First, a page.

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Spanish report Spanish report
by Euro Reporter
2011-08-13 11:27:08
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Billionaire Spanish Duchess of Alba, 85, gives away fortune to marry

Spain’s 18th Duchess of Alba is giving away her personal fortune so she can marry a Spanish civil servant, 25 years her junior. With thousands of acres of land, a priceless art collection and a dozen castles the personal estate of 85-year-old Duchess – one of Spain’s richest women – is thought to be worth between €600 million and €3.5 billion. As her six children and eight grandsons reportedly disapprove of her marriage to Social Security worker Alfonso Diez, she plans to give them their inheritance in advance, according to press reports.

''Alfonso doesn't want anything. All he wants is me,'' the aristocrat said during an interview in February this year. “I still don’t understand why my children are making it so difficult. We are not hurting anyone.” Her eldest son Carlos Fitz-James Stuart, 63, is set to inherit the Palacio Liria in Madrid and the Monterrey Palace in Salamanca, and will gain control of the family fortune, according to Spanish newspaper El Pais. But much of the estate is owned by the state, and cannot be sold. The father of her children was Luis Martínez de Irujo, son of the Duke of Sotomayor, who died in 1972. In 1978 she married former Jesuit priest, Jesus Aguirre y Ortiz de Zarate, who died in 2001.

Plans of a wedding to her current love, Diez, 60, were called off in 2008, following an alleged telephone call from the King ‘discouraging’ the duchess from marrying him. As head of the 539-year-old House of Alba, Maria Del Rosario Cayetana Alfonsa Victoria Eugenia Francisca Fitz-James Stuart y de Silva has more titles than any noble in the world, according to Guinness World Records. Among her privileges are having the right to ride on horseback into Sevilla Cathedral and not having to kneel before the Pope. The Duchess is a distant relative of King James II, Winston Churchill and Diana, Princess of Wales.


Spain to coordinate any extension of short selling ban

Spain will seek to coordinate with European authorities any possible extension of the temporary ban on short selling, a spokeswoman for the country's stock market authority CNMV said Friday. Citing extreme market volatility, the CNMV late Thursday banned short selling operations or the increase of existing short positions on a list of 16 financial stocks for 15 days starting Aug. 11, but added the ban may be extended if necessary.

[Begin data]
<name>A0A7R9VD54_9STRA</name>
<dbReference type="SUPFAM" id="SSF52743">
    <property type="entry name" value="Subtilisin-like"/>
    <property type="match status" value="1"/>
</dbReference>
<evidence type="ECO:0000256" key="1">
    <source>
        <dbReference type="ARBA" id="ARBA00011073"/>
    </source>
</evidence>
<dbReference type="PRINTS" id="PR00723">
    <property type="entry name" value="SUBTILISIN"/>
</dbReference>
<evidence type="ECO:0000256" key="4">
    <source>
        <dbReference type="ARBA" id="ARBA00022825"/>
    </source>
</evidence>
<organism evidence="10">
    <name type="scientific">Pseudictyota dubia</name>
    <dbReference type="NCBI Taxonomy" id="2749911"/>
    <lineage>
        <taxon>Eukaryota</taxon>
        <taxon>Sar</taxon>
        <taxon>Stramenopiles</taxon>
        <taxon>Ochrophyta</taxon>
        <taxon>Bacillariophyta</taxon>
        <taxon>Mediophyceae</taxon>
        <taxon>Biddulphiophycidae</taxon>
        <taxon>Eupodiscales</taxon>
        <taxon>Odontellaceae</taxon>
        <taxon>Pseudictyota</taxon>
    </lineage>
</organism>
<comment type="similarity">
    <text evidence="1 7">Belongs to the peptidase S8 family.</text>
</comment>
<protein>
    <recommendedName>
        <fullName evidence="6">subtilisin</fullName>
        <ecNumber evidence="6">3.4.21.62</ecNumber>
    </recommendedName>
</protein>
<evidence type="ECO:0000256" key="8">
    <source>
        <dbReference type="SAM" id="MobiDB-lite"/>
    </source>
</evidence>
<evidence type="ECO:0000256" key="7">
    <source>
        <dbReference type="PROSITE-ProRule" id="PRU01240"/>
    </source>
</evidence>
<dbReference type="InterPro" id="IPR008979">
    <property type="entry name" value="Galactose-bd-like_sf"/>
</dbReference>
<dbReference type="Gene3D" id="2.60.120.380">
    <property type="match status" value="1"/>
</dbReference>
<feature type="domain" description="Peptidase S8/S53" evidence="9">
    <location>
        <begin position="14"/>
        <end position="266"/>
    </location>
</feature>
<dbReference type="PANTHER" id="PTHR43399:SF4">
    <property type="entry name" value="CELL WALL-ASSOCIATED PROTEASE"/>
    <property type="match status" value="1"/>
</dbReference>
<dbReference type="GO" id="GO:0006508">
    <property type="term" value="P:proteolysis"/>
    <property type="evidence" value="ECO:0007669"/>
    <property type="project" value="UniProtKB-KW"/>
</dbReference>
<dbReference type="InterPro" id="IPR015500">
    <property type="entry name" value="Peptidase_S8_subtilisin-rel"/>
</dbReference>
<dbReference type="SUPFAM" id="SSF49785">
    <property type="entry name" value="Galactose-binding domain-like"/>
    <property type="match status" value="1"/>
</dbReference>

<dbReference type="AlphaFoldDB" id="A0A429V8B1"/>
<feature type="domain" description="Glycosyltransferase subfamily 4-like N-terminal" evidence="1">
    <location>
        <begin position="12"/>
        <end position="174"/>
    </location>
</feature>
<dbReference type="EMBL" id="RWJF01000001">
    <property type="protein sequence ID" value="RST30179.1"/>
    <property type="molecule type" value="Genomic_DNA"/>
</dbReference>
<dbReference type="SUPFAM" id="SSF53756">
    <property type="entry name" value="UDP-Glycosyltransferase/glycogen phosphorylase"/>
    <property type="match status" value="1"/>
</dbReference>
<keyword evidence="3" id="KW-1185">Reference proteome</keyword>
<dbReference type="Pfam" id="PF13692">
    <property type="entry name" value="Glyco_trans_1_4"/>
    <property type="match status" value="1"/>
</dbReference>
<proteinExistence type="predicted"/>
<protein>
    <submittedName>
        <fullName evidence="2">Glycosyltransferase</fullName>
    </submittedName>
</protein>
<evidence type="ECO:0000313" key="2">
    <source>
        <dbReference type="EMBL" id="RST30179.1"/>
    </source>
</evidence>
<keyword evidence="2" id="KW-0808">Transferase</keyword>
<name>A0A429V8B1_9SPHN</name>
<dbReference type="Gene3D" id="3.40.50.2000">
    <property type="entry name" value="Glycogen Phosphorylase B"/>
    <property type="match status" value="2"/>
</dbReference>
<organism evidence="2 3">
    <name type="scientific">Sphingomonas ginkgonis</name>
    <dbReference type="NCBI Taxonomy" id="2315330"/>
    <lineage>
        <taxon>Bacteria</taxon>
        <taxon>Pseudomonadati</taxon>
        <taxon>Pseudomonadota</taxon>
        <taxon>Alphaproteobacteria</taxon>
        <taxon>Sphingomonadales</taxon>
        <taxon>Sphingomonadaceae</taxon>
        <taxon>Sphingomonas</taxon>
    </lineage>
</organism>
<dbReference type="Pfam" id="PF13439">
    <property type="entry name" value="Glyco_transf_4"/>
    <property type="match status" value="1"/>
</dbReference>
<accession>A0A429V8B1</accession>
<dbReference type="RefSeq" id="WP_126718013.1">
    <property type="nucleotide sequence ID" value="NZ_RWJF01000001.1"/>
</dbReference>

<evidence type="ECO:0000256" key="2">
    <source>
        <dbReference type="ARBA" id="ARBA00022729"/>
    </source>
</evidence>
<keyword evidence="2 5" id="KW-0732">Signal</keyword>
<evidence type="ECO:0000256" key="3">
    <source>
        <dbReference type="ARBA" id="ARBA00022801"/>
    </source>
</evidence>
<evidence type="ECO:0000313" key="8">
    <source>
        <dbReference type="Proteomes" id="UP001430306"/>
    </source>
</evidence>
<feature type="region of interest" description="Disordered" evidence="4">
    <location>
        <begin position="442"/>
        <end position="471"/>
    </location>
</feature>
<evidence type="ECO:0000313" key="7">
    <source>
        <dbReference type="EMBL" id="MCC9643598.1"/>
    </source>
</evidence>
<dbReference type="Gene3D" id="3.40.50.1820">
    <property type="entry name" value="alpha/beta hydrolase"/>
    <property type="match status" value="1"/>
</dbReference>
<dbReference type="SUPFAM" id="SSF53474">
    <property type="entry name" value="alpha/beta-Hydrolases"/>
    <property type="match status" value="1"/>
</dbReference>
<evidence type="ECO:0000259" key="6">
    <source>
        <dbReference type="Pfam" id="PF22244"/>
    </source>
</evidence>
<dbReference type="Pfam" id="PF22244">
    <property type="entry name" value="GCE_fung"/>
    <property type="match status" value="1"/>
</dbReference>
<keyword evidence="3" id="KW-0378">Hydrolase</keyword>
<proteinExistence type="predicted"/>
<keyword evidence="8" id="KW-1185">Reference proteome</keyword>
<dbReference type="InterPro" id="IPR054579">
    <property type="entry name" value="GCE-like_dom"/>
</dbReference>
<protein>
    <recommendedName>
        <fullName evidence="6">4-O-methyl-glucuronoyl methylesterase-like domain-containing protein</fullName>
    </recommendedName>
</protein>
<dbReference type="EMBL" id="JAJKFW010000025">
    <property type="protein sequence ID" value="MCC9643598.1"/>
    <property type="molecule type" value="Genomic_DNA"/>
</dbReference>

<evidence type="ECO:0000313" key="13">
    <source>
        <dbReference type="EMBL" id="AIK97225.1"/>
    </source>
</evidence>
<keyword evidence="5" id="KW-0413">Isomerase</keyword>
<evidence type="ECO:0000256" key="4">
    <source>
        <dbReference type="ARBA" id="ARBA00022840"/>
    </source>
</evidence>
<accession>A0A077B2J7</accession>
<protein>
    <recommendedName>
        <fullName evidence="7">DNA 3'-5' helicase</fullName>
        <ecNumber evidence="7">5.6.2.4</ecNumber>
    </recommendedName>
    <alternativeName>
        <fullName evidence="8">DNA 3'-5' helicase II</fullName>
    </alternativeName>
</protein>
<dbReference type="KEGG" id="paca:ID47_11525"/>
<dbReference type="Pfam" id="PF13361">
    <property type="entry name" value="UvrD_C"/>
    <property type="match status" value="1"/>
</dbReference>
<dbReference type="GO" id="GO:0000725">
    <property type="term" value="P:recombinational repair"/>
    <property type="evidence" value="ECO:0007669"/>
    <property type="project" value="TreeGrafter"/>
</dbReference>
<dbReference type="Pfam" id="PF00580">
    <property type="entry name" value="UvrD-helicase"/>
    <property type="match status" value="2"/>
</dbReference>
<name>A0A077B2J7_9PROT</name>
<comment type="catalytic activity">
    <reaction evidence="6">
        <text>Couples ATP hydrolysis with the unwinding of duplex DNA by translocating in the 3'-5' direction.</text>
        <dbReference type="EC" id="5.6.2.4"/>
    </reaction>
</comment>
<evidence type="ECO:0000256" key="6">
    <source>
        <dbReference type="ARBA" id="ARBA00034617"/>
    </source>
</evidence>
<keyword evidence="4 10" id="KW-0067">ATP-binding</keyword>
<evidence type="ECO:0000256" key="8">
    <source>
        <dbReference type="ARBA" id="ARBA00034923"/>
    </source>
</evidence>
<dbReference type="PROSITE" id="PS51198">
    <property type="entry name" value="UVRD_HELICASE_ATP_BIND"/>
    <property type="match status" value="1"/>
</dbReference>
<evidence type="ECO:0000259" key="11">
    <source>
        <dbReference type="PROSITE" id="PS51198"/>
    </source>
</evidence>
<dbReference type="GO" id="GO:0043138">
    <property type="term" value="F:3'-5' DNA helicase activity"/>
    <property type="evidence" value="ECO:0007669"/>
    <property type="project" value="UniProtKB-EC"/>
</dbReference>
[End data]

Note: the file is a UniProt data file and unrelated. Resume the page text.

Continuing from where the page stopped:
The spokeswoman said the CNMV will monitor the situation, and will stay in contact with the European Securities and Markets Authority, or ESMA, which coordinates securities rules among European Union member nations.

The move--coinciding with similar measures in Italy, Belgium and France--comes after days of heavy selling of financial stocks. Still, it hasn't resulted in an immediate stop to losses, as top banking stocks like Banco Santander SA (STD) and Banco Bilbao Vizcaya Argentaria SA (BBVA.MC) dropped after the market open Friday.  The ban covers all short positions, including those held through derivatives, which have become increasingly popular in Spain in recent years.


Spain national inflation ticks lower in July

Spanish consumer inflation fell to its lowest since December in July, hit by weak domestic demand and the fading of impact from a value-added tax hike a year earlier. High energy prices still drove national consumer prices 3.1 percent up year-on-year, in line with the flash reading and analysts' forecasts, but that was down from 3.2 percent a month earlier, National Statistics Institute data showed. Consumer prices rose 3.0 percent year-on-year in July on an EU-harmonised basis, equal to that recorded in June.

"We're now in a comparable period after the VAT hike, so this effect has been taken out and is a reason we can expect lower inflation over the next few months," economist at M&G Valores Nicolas Lopez said. Spain's Socialists increased VAT to 18 percent from 16 percent in July last year as part of saving measures to assure nervous investors it had control of the national finances. Despite an economy struggling with low growth, high unemployment and budget cutbacks, Spanish consumer prices have tended to be more volatile and above the euro zone average due to high imports of energy such as crude and natural gas.

The euro zone is expected to report inflation of 2.5 percent year on year in July on Aug 17. Core inflation, which strips out volatile food and energy prices, was 1.6 percent, down from 1.7 percent in June. "The core inflation was a surprise for us as we were expecting an increase due to higher tobacco prices. That factor has been offset by drop in clothing and footwear prices, which could be a sign of weak consumer spending," economist at Cortal Consors Estefania Ponte said. Spain's economy has been in recession or stagnant for around three years after the global financial crisis cut off consumer lending, bursting a decade-long property bubble and paralysing domestic demand.

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